A Look Back... The Devil's Backbone
Guillermo del Toro, a household name now, was in 2001 a new(ish) director. Mostly known by English language speakers for Mimic (1997), he had also made Cronos (1993), a twist on the vampire story that belied his mystical style. In 2001 he released The Devil’s Backbone. His style was evolving, the spirals and puppetry of Pan’s Labyrinth (2006) and Hellboy (2004) not yet fully formed but emerging amongst the ghosts, cockroaches and clockwork of his early films.
The Devil’s Backbone was his third film, a low budget Spanish-Mexican ghost story, that… isn’t really a ghost story. The ghost is a character among many, all of whom are trapped in a remote orphanage in the dying days of the Spanish civil war. The orphanage covers for a leftist outpost. Secrets lie in the walls, behind closed doors and below the floor of the building. An unexploded bomb at its centre belying the ticking clock of Franco bearing down on them across the desert.
The film takes the transition to fascism and transplants it into a group of orphaned children. A generation lost in war, a country divided and the remaining leftist factions feeling like orphaned nationals without a country. As history repeats itself, the ghosts of secrets in the walls are balanced and supported by ghosts walking the halls. In particular, Santi, a boy murdered in a quest for gold. The quest for riches hidden and saved for a dying cause, while the boys live on bread and milk, a reflection of the hardships coming to Spain under Franco’s rule.
Each aspect of the narrative is wrapped up in a parallel and a contradiction, left and right wing of course, but also science and superstition, philanthropy and greed and the mystery of whether Santi is dead or alive. The circular nature of men and their evolution to adulthood is emphasised in a lesson where the boys are taught about men working together to defeat a mammoth. At the time, the tallest boy in the class Jaime (Íñigo Garcés) refuses to work with Carlos (Fernando Tielve) on his comics, it is too much his and too important, and yet by the final act he is the leader and they have formed a team preparing to take on their own mammoth.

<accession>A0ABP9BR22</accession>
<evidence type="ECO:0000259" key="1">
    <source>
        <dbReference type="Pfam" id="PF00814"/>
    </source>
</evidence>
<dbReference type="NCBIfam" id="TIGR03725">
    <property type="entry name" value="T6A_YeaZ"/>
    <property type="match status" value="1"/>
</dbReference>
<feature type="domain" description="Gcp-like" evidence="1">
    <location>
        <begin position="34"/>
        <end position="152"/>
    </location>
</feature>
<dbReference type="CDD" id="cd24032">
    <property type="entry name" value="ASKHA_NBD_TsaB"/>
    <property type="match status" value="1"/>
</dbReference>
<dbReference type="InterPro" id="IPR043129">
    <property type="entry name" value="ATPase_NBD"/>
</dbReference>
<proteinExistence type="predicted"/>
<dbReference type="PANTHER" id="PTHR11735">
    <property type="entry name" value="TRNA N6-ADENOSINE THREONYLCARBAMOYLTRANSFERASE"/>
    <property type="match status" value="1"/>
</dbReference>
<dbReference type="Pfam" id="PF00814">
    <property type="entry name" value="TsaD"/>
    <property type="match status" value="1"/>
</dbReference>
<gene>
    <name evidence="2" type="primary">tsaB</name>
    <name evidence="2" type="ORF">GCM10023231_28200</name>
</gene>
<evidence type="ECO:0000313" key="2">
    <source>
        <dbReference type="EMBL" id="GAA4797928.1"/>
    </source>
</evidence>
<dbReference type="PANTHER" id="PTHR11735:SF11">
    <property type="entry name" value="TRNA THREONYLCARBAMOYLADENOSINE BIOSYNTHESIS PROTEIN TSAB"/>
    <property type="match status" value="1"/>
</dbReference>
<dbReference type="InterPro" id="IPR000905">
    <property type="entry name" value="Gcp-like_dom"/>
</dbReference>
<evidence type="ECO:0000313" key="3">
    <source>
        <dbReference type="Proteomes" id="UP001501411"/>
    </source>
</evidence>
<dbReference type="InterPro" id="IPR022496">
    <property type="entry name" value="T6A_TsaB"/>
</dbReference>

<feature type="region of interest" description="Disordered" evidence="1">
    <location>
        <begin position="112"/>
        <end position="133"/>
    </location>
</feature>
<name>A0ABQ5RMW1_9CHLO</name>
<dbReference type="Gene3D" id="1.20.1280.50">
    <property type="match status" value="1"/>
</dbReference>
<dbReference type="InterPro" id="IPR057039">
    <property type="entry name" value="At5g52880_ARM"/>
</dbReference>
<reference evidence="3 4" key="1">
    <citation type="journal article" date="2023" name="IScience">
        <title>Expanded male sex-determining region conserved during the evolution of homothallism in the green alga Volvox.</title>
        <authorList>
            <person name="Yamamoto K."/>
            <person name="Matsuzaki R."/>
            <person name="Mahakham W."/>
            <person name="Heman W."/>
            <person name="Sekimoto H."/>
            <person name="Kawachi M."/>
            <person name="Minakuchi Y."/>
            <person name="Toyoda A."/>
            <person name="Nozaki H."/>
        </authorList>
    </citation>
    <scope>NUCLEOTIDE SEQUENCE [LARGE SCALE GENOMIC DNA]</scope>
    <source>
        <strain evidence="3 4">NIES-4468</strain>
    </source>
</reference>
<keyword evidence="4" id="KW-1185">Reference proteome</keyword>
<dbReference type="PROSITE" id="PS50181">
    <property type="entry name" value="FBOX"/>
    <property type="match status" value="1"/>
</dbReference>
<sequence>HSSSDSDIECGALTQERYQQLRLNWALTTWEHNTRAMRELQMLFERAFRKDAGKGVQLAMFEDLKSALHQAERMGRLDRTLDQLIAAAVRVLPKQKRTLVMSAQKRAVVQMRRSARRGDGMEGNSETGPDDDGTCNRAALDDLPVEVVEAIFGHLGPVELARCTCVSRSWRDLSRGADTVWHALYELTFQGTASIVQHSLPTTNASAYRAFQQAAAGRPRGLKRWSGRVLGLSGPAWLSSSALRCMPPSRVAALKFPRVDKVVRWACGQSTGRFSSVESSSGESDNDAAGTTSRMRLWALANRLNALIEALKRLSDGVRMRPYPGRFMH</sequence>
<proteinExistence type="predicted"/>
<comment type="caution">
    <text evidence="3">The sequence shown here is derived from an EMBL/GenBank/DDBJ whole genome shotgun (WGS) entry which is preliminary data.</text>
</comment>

As the mystery is resolved the knowledge causes an evolution for the boys in the story, as they find the strength to fight their own battle in their own way, forming a Lord of the Flies style alliance against the adults who plan to kill them. A revolution of their own. They leave the orphanage, a band of misfits in a new world which they will have to battle and navigate well into adulthood. It is then bookended by a speech by Dr. Casares (Federico Luppi), the patriarch of the film, discussing this cycle, the repetition, and the nature of ghosts. 2001 of course, being a time of new beginnings worldwide, as the world grappled with the concept of a new millennium, and fast moving modernity.
While this remains a cult film, del Toro’s affection for Spanish ghost stories has been long lasting. He still continues to reference politics and forefront the underdog in his work, winning the Best picture Oscar for The Shape of Water - which gave a voice to those who are silent. But while he has mostly moved on from ghosts himself, he still supports other directors to export their films worldwide with his name “presenting” them. Without del Toro, and this film, would we had the work of J.A. Bayona (The Orphanage), Andy Muschietti (Mama) or Sergio G. Sanchez (Marrowbone)? While there is no way to know for sure, The Devil’s Backbone, del Toro’s passion for a good ghost story, and the world’s appetite for weird and wonderful horror speaks for itself. As this warm and family oriented style starts to become absorbed by mainstream cinema, where will the next wave come from? It will be very exciting to find out.